CHIANG MAI: Part of the historic wall in this northern city has crumbled after the surrounding soil absorbed rainfall for several days, as weather forecasters issued a storm watch across the country from Tuesday.
A section of the wall at Chang Phuak Gate at the moat in Muang district collapsed on Sunday and Therdsak Yenjura, the director of the archaeological conservation office, attributed the cause to soil that absorbed too much water from rainfall.
The collapsed sector was built in 1957 to replace the earlier outer part of the ancient wall that surrounded the central area of the city.
Workers were checking the walls by all the ancient gates to ensure public safety.
Rain has blanketed the northern province over the past few days - and in the weeks before - and the Meteorological Department expected more rain and thunderstorms in Chiang Mai throughout the week.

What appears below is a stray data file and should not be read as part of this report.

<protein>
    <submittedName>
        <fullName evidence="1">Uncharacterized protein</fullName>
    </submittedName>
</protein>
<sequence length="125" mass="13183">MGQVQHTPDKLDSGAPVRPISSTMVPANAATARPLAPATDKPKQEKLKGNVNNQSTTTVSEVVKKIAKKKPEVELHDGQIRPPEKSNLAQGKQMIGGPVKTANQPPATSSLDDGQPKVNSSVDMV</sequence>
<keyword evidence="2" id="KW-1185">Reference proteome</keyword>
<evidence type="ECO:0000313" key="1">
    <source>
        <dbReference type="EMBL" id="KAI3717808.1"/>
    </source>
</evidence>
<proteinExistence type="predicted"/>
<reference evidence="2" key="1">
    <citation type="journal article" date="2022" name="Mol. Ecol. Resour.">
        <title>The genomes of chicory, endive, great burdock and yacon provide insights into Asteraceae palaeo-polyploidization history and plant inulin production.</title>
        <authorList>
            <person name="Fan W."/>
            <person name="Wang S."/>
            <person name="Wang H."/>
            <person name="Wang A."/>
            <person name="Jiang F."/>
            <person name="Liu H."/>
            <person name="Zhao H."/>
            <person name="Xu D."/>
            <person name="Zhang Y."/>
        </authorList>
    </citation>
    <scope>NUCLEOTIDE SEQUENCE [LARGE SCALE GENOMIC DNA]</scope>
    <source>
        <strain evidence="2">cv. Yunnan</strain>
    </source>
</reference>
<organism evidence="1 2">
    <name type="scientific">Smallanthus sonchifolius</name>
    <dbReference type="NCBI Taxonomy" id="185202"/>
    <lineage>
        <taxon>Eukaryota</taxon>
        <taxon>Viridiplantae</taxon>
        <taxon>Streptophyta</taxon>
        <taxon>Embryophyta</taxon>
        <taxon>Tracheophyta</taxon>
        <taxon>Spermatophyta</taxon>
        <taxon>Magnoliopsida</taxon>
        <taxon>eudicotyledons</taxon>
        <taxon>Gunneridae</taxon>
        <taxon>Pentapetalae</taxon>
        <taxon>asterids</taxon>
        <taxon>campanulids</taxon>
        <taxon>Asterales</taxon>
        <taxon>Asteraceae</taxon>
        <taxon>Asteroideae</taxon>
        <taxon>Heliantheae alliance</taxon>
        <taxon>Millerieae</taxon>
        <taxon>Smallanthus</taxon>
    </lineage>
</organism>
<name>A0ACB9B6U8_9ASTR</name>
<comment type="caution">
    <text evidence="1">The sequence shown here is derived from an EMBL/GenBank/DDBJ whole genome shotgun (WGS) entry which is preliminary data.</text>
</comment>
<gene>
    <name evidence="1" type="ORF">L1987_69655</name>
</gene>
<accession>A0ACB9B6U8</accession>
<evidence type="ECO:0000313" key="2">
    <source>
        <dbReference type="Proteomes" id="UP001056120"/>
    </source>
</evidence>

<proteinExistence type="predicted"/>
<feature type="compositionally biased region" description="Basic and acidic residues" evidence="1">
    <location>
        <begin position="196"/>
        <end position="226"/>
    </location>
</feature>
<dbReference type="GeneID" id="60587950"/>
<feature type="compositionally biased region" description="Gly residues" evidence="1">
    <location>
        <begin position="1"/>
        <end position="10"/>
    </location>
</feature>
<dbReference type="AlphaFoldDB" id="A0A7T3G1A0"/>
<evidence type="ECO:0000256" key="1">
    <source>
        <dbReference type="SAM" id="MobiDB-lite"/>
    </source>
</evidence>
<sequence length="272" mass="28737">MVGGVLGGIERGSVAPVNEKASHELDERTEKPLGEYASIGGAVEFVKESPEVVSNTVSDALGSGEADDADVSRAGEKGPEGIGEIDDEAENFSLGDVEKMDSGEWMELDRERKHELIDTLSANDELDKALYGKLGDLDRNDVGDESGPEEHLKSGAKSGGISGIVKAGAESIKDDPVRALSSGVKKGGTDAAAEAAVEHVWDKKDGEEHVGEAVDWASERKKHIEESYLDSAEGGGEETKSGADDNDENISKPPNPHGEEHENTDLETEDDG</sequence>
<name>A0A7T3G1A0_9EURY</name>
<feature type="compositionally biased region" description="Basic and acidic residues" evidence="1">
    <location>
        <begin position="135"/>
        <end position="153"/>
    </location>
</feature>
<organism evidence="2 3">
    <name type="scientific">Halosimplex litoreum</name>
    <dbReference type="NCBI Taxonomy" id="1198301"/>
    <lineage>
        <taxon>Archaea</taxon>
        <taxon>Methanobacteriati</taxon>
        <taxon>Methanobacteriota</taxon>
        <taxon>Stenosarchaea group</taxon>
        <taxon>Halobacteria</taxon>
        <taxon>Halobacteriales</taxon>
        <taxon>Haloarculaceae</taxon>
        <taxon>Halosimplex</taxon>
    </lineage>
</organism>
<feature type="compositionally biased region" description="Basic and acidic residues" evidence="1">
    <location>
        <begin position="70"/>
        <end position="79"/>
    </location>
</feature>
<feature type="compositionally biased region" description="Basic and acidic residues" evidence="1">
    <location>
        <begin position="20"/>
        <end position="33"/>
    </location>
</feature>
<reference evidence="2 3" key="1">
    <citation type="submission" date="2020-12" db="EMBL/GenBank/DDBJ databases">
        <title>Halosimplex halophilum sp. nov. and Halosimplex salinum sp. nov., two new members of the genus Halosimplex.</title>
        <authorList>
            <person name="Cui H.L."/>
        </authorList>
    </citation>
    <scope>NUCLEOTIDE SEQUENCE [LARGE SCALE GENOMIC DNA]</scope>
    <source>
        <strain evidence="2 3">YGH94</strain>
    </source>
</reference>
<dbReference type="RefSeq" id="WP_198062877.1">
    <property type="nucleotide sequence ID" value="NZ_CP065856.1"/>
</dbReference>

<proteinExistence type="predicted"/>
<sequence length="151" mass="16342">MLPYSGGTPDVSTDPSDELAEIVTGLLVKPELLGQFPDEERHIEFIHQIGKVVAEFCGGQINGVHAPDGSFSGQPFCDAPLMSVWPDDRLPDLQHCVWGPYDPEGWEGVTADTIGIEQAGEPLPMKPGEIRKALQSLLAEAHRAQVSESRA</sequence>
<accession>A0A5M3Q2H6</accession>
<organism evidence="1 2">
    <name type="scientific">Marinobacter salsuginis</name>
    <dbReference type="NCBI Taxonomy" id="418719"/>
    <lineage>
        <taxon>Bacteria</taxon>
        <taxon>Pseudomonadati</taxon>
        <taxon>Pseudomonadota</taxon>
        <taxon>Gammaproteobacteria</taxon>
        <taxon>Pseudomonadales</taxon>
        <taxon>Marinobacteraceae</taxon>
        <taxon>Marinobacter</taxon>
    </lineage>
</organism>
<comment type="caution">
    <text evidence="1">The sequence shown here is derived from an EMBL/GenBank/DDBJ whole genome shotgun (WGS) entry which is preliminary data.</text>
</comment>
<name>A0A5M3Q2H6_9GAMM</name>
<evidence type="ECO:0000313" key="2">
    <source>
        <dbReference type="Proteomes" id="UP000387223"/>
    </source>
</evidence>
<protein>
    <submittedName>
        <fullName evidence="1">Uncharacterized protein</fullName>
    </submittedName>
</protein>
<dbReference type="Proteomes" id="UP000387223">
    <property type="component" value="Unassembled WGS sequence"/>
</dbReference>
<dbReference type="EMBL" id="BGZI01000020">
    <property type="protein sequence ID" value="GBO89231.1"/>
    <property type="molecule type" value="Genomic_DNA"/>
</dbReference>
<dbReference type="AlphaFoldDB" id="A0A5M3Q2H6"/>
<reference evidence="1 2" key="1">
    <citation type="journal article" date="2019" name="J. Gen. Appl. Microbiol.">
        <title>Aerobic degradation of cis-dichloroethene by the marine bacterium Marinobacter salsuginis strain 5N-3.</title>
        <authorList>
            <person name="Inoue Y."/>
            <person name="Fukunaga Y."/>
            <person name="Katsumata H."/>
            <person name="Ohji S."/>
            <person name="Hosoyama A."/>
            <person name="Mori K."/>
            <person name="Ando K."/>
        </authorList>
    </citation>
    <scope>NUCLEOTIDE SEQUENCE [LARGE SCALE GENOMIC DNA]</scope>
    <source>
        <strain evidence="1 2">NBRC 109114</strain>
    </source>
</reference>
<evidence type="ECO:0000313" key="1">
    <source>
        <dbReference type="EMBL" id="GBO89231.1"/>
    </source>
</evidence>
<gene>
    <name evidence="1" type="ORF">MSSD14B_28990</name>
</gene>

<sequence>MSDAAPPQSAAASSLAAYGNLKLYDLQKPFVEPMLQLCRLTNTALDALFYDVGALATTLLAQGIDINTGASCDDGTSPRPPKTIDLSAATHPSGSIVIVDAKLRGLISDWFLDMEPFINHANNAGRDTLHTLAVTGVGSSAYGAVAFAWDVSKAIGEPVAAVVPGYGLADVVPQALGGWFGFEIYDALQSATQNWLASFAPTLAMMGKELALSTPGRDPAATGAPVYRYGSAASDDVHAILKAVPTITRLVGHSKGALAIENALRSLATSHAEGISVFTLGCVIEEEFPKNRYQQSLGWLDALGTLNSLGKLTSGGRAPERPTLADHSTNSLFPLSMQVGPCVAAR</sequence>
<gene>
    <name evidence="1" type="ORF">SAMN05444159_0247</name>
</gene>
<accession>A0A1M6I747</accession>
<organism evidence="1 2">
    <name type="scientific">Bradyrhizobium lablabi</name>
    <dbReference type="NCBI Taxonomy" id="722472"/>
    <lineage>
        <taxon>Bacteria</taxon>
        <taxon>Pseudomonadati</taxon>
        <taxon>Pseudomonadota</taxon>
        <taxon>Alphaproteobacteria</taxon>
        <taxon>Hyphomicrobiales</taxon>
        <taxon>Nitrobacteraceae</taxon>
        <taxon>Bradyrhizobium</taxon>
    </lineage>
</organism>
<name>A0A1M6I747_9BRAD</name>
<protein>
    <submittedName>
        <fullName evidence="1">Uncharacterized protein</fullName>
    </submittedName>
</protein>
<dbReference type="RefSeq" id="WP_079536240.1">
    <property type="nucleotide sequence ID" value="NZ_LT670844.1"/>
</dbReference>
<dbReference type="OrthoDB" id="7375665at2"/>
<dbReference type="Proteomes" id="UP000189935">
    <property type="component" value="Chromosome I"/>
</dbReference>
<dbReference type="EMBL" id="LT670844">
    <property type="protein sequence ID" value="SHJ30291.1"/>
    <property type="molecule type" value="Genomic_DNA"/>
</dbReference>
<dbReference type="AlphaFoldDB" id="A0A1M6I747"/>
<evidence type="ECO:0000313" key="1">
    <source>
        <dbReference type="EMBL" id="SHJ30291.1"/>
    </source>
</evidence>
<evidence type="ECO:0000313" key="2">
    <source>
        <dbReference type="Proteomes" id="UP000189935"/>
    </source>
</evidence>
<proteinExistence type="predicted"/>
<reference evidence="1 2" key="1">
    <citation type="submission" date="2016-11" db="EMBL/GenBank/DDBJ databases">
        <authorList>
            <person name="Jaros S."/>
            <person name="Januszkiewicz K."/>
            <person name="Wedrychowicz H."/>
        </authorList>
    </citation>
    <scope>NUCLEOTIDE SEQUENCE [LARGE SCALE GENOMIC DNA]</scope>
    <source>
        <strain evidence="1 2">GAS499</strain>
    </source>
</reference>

A woman walks on a road damaged by a mudslide in Si Satchanalai district of Sukhothai on Sunday. (Photo: Disaster Prevention and Mitigation Department)
The weather agency has issued a storm alert for most parts of the country between Tuesday and Thursday as Super Typhoon Noru is expected to reach the Vietnamese coast during the period.
Its landfall in Vietnam would send rain, gusty winds and some downpours into provinces in the northern, northeastern, central and eastern regions, the Metrological Department warned.
The Disaster Prevention and Mitigation Department said on Sunday about 52 provinces, most of them in the northern and northeastern regions, would be affected by the impact of the powerful typhoon that could also cause flash floods and runoff.
Many provinces were already affected by flooding due to unusually persistent, heavy rain during this wet season.
The typhoon was expected to arrive on Luzon island in the Philippines later on Sunday.